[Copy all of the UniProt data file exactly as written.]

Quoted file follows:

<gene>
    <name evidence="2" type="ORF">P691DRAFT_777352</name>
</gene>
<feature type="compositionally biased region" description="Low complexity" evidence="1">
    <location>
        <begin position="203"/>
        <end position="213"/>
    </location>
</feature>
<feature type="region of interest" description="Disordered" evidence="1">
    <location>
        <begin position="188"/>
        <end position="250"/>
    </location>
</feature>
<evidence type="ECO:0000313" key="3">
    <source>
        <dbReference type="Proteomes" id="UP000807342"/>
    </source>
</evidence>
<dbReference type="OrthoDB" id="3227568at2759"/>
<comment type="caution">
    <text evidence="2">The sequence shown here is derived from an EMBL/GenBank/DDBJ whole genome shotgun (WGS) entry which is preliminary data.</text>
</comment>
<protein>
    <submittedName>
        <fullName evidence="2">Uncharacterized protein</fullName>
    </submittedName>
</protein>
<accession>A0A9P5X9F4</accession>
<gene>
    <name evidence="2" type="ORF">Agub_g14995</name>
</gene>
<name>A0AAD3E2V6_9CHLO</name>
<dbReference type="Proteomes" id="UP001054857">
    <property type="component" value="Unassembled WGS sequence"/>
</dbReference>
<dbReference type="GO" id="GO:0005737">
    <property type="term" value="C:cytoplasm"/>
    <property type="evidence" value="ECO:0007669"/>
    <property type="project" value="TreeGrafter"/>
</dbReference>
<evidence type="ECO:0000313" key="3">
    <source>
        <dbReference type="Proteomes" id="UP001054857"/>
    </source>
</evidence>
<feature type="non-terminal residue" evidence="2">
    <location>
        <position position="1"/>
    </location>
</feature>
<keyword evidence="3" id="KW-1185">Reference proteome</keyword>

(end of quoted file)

<gene>
    <name evidence="2" type="ORF">P691DRAFT_777352</name>
</gene>
<feature type="compositionally biased region" description="Low complexity" evidence="1">
    <location>
        <begin position="203"/>
        <end position="213"/>
    </location>
</feature>
<feature type="region of interest" description="Disordered" evidence="1">
    <location>
        <begin position="188"/>
        <end position="250"/>
    </location>
</feature>
<evidence type="ECO:0000313" key="3">
    <source>
        <dbReference type="Proteomes" id="UP000807342"/>
    </source>
</evidence>
<dbReference type="OrthoDB" id="3227568at2759"/>
<comment type="caution">
    <text evidence="2">The sequence shown here is derived from an EMBL/GenBank/DDBJ whole genome shotgun (WGS) entry which is preliminary data.</text>
</comment>
<protein>
    <submittedName>
        <fullName evidence="2">Uncharacterized protein</fullName>
    </submittedName>
</protein>
<accession>A0A9P5X9F4</accession>
<gene>
    <name evidence="2" type="ORF">Agub_g14995</name>
</gene>
<name>A0AAD3E2V6_9CHLO</name>
<dbReference type="Proteomes" id="UP001054857">
    <property type="component" value="Unassembled WGS sequence"/>
</dbReference>
<dbReference type="GO" id="GO:0005737">
    <property type="term" value="C:cytoplasm"/>
    <property type="evidence" value="ECO:0007669"/>
    <property type="project" value="TreeGrafter"/>
</dbReference>
<evidence type="ECO:0000313" key="3">
    <source>
        <dbReference type="Proteomes" id="UP001054857"/>
    </source>
</evidence>
<feature type="non-terminal residue" evidence="2">
    <location>
        <position position="1"/>
    </location>
</feature>
<keyword evidence="3" id="KW-1185">Reference proteome</keyword>